Handling the Day From Hell
This is a continuation of our series on how to be more effective as a manager in a "people" business.
The first article in this series suggested that whether running your operation seems like being lost in the weeds or spending a day at the beach is strictly a function of your perspective. The beach is available to you but you can't see it from the weed patch. In the second installment, we looked at different models of management (the cop vs. the coach) and explored the idea that in the age of service it is our human skills that will determine the degree of our success. Then we explored the power of presence - of being totally in the moment with people.
Next we introduced the notion that a person's state of mind determines how the world looks to them which, in turn, determines how they behave. In other words, behavior is just a symptom of a level of thinking. The concept is so simple and yet revolutionary when we compare it to the way we always thought things worked. Because I know that his idea can seem too simple to be applicable in the real world, let me describe a personal example to illustrate the power of this understanding.
A Case Study
In the mid-1980s, I was hired by the United States Olympic Committee to take over the foodservice at the Olympic Training Center (OTC) in Colorado Springs. The OTC was an on-going operation whose dining program was in need of major surgery. In fact, the foodservice had consistently been the leading source of complaints from the athletes about their training experience.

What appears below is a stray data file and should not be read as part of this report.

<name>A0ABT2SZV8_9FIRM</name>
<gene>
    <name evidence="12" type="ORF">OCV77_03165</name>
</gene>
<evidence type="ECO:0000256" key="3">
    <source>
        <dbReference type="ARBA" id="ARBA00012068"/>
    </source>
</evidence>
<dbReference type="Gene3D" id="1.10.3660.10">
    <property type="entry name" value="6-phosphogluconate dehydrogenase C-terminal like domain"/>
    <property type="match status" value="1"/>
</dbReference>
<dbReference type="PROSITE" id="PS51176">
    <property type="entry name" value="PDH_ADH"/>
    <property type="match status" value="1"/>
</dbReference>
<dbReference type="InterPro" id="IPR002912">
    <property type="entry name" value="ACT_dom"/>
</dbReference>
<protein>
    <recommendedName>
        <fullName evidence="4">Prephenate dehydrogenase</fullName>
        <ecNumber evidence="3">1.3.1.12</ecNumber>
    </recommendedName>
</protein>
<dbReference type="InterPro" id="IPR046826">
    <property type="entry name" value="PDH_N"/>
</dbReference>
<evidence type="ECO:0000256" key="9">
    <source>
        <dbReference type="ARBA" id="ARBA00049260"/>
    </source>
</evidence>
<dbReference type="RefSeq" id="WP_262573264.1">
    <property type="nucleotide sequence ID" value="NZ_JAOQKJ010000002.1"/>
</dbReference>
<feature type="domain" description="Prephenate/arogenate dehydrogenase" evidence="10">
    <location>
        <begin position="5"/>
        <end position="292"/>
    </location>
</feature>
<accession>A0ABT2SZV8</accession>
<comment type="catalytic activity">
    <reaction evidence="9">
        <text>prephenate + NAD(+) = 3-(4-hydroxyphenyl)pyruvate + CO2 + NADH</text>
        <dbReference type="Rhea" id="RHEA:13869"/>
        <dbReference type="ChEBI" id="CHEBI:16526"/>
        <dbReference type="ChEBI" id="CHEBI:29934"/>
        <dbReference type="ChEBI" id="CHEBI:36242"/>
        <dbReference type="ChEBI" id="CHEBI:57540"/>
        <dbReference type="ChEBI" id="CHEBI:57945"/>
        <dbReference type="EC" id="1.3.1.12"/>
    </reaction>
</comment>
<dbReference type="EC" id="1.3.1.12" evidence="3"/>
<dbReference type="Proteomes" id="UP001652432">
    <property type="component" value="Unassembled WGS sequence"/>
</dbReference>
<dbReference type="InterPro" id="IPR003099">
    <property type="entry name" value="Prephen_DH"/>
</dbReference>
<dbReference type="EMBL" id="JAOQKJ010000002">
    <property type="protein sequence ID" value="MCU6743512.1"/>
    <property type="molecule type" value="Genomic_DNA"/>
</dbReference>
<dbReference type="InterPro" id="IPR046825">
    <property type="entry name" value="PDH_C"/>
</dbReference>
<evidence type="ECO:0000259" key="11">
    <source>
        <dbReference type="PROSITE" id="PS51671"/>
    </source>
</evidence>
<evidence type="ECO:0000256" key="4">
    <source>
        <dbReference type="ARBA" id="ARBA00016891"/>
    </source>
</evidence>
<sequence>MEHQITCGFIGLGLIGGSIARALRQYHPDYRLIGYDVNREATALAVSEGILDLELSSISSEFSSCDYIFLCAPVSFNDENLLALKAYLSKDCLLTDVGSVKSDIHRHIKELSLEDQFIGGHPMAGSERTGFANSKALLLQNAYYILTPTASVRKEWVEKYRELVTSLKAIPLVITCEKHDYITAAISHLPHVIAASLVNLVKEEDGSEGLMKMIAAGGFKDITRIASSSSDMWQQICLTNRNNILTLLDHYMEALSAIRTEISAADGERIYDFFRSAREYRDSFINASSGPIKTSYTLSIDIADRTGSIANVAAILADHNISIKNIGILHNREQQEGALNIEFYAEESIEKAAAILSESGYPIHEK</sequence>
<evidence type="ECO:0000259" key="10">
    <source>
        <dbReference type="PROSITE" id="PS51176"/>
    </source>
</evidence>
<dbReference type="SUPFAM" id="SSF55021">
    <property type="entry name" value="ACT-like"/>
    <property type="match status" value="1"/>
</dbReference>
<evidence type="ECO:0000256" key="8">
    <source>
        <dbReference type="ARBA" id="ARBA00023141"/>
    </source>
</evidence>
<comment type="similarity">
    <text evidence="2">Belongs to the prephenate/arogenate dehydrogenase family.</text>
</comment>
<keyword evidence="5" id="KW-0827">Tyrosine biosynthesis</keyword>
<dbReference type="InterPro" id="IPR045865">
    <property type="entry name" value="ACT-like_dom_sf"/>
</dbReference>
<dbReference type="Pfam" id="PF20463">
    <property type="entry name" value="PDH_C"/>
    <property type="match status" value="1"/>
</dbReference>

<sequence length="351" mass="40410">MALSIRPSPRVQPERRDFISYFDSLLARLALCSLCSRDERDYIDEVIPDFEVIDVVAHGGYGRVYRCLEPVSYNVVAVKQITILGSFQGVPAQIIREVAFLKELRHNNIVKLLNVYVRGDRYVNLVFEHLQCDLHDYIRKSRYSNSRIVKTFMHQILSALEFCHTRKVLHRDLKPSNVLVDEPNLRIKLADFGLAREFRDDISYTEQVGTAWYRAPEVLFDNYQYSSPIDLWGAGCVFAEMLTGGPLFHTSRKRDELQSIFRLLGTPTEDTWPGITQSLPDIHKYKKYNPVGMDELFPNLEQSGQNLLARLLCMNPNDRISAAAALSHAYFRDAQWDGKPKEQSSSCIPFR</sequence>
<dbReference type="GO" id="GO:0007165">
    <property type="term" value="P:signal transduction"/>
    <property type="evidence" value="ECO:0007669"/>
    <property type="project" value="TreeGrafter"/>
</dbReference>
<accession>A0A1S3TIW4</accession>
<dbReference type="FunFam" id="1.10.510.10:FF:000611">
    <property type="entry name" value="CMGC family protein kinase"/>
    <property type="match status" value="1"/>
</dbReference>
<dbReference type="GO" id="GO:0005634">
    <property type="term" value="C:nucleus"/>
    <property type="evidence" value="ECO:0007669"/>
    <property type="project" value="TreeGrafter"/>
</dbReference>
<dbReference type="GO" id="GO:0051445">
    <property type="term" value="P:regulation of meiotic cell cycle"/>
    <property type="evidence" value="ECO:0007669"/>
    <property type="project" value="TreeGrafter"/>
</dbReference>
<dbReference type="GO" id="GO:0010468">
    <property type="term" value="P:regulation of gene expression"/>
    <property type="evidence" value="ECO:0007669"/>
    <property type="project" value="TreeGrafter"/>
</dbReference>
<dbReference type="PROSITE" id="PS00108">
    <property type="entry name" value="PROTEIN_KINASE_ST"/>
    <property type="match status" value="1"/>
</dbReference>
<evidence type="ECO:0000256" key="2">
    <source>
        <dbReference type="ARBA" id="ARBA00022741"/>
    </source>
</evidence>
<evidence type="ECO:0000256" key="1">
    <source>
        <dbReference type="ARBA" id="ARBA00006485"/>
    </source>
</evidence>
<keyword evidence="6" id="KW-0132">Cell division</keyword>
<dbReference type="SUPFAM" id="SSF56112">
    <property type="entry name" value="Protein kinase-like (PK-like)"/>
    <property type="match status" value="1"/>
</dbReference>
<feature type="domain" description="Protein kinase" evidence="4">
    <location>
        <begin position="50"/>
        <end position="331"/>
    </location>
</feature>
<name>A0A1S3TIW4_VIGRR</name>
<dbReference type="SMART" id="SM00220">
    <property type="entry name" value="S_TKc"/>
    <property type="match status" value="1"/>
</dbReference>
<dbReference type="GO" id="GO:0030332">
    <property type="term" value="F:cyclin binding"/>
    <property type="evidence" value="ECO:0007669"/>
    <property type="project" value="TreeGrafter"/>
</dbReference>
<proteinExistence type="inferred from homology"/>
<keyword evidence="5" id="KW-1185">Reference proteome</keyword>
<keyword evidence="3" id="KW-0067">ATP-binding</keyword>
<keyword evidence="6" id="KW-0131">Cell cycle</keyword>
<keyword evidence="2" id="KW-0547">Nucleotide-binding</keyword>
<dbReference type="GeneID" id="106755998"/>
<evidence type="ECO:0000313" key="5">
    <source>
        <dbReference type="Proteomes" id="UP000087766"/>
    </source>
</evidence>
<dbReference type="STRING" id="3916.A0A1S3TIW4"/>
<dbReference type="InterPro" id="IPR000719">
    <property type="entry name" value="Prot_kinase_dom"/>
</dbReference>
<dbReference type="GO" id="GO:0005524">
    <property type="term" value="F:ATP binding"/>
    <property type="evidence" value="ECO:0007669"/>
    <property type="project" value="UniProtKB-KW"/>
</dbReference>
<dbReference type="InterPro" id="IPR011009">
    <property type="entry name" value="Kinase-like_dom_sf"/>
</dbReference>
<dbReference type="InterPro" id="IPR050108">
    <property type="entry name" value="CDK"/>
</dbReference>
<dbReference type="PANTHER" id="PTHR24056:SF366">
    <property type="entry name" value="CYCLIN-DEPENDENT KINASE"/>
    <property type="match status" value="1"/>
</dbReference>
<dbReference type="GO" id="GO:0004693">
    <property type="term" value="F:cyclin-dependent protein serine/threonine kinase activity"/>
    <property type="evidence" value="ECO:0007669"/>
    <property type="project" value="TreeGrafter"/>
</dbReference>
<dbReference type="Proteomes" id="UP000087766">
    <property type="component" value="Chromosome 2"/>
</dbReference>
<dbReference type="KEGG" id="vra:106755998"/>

To underscore how bad things were, the day I arrived to take over the dining operations we had two knife fights in the kitchen! Two of my kitchen crew had started arguing and had tried to resolve by waving french knives at each other with some degree of seriousness. No damage was done, but the event had everyone nervous for a few minutes. Needless to say, this had all the signs of being a real "Day from Hell"!
I had received some excellent training up to that point in my professional career but nowhere had I received any instruction in how to deal with knife fights! I hope you never encounter a predicament like this in your own operation but it could be an interesting case study. For a moment, put yourself in my position and imagine how you might have approached this situation.
The Classic Approach
In the old "management expertise" (cop-based) mode that I spent so many years refining, my first response to this predicament would likely have been to fire - or at least suspend or put on probation - the people involved. After all, it is important to deliver a clear message that this is unacceptable behavior, right?